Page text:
-supplemented throughout the day with insulin lispro, a moidifed version of human insulin, insulin glargine, has a even longer duration of action
oral hypoglycemic agents used to stimulate the release of endogenous insulin from B cells
sulfonylureas - glyburide and glipizide

-stimulate the closure of potassium channels, resulting in depolarization of B cells and the release of preformed insulin vessicles
oral hypoglycemic agent that does not require functional pancreatic islet cells and dec postprandial glucose levels with out resultant hypoglycemia or weight gain
metformin

-biguanide compound that functions by increasing peripheral glycolysis and therefore, hepatic gluconeogensis, resuling in dec in serum glucose levels
this ultra-rapid-acting human insulin is admistered immediately before meals
insulin lispro

-an altered form of insulin that enters the circulation more rapidly than crystalline zinc (regular) insulin
this insulin secretagogue has a rapid onset, but shorter duration of action than sulfonyluraeas
repaglinide

-belongs to a class of drugs known as meglitinides, which facilitate insulin relsease from pancreatic B cells by binding to potassium channels
these agents inc cell sensitivity to insulin, by stimulating the peroxisomal proliferator gamma (PPAR g) nuclear receptor
Thiazolidinediones (TZD) or "Glitazones" - rosiglitazone and pioglitazone

-PPARg regulates a number of genes involved in carbohydrate metabolism. The first member of this class, troglitazone, was removed from the market bc it caused hepatotoxicity
oral hypoglycemic agent that functions within the intestinal lumen, dec postprandial hyperglycemia, although there are not effects on fasting sugar
Acarbose and miglitol

-inhibits alpha-galactosidase, an enzyme required for rapid absorption of most dietary sugars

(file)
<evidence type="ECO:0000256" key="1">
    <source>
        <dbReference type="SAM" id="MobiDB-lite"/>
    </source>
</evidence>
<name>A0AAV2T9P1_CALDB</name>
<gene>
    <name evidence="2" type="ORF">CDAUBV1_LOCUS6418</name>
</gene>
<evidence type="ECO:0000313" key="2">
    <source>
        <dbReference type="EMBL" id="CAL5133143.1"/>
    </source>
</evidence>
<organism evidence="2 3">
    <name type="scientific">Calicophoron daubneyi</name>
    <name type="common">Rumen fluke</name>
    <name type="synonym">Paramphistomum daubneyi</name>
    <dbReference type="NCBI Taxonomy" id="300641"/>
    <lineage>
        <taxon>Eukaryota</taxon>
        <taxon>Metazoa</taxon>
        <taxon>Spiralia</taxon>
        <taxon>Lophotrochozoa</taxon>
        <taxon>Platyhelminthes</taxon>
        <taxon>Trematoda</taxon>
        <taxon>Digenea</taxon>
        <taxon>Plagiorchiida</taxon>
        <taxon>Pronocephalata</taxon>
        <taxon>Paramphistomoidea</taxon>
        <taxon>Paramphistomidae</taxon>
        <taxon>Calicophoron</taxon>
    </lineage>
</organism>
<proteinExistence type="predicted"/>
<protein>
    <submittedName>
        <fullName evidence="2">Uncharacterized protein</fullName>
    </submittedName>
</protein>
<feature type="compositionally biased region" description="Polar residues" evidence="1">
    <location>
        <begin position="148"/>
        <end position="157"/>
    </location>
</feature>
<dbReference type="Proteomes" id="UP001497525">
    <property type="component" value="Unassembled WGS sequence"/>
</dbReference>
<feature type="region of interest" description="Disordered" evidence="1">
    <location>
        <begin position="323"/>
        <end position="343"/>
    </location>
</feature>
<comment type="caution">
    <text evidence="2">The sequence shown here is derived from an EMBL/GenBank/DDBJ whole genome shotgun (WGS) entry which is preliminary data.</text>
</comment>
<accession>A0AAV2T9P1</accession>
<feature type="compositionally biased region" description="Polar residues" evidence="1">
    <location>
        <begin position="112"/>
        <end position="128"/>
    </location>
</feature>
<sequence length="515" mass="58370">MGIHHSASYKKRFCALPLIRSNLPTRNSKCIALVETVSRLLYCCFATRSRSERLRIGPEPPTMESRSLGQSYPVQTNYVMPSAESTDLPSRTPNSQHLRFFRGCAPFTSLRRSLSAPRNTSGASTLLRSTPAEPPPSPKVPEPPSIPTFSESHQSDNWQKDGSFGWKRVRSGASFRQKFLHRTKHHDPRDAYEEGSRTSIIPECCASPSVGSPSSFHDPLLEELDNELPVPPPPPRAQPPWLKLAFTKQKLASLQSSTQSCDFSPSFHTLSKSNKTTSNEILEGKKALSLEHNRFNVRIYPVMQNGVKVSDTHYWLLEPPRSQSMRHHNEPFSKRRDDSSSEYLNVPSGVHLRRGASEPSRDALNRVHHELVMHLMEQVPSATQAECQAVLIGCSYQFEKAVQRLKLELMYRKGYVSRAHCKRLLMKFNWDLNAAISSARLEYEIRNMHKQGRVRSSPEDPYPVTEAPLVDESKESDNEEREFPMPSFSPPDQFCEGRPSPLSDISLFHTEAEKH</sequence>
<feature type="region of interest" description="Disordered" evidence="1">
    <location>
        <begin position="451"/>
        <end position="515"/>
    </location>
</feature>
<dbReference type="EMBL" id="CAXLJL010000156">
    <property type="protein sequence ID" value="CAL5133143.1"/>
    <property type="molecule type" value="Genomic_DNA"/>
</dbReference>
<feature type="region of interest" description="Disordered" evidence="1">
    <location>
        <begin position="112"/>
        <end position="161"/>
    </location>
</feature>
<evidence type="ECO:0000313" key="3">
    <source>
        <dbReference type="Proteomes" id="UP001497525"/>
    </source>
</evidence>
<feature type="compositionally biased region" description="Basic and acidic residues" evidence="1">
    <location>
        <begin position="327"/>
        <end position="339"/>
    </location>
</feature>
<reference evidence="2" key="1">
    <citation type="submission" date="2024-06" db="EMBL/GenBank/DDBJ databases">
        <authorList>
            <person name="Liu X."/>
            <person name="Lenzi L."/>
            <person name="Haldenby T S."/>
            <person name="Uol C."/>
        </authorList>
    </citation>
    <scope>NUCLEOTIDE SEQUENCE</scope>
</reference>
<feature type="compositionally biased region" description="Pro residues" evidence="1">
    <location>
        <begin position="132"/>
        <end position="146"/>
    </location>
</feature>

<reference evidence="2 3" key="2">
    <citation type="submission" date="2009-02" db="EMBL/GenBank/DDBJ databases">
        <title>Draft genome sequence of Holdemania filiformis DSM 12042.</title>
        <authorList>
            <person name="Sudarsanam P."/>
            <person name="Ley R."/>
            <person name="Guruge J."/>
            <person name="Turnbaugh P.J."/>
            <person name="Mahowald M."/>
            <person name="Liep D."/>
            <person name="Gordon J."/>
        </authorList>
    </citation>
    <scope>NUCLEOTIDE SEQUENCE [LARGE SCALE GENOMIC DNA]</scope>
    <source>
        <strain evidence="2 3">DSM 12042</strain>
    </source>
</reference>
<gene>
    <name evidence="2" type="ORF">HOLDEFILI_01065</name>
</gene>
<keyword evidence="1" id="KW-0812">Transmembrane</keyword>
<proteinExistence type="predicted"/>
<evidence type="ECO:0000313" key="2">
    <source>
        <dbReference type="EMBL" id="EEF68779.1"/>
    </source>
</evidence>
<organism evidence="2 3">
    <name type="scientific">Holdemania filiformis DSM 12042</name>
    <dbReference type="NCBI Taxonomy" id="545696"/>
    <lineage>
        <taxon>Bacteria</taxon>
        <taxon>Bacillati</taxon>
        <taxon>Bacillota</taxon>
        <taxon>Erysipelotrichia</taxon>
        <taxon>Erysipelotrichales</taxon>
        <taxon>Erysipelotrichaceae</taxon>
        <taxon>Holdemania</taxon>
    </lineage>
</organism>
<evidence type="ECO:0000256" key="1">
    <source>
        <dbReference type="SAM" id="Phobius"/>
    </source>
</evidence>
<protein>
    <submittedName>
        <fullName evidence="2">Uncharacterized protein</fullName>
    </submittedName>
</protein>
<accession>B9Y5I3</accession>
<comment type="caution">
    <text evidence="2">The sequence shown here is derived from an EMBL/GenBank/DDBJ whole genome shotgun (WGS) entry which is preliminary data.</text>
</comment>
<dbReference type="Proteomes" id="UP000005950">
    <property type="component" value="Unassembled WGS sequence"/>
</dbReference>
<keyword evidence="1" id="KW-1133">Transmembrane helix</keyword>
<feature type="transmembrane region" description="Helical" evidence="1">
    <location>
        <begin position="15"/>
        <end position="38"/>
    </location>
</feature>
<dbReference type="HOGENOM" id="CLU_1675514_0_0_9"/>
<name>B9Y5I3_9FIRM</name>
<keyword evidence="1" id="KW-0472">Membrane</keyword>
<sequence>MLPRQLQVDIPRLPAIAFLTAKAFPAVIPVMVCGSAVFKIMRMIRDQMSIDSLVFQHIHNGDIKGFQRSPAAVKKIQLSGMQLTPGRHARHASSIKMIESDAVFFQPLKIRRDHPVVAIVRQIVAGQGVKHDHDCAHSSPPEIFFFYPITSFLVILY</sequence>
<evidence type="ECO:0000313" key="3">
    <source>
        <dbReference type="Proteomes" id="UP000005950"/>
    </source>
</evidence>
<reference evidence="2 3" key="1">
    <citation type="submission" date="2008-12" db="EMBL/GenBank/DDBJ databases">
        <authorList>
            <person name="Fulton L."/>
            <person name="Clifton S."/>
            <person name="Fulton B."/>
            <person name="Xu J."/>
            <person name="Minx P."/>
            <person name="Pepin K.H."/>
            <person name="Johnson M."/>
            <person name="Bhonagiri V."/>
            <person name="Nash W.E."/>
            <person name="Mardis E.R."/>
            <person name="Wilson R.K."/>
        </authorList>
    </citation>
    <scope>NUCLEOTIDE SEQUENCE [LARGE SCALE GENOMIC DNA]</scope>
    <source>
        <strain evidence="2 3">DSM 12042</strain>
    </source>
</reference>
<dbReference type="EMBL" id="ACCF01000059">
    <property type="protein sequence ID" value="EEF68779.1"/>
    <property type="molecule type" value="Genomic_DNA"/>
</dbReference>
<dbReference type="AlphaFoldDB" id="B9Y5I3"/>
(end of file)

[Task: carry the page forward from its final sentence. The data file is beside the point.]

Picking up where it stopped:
what reaction occurs between warfarin (anti-coag) and cimetidine (H2 blocker)?
bother are lipid soluble and metabolized by liver enzymes cyp P450

cimetidine must be dosed in large dose bc of low potency, inhibiting warfarin metabolism and inc prothrombin time

-use instead ranitidine bc cleared renally or proton pump inhibitor that dec stomach acid in pt on warfarin
what risk does a diabetic have when taking metoprolol?
Metoprolol is a B1 blocker and some B2 blocker, which blocks epi driven tachycardia, symptom which occurs when one is hypoglycemic, which is masked by B blockers. Best to give diabetics calcium channel blockers such as amlodipine to tx HTN
How does warfarin and St John wart interact with each other?
St John wart is a p450 inducer, since warfarin is metabolized by p450, there is low conc of warfarin and inc coagulation.
how does alendronate bisphosphonate, levofloxacin and Ca fortified orange juice interact with each other?
levofloxacin binds to calcium which causes it to not be absorbed. So dont drink the oj or any other calcium with the levofloxacin.
How does warfarin and acetaminophin react with each other?
both are metabolized by p450 enzyme in the liver. Acetaminophin is metabolized to a toxic metabolite NAPQI that inhibit Vit K carboxylase adn reductase accentuating warfarin effect and inc bleeding.

-best if pt on warfarin takes other analgesic like NSAID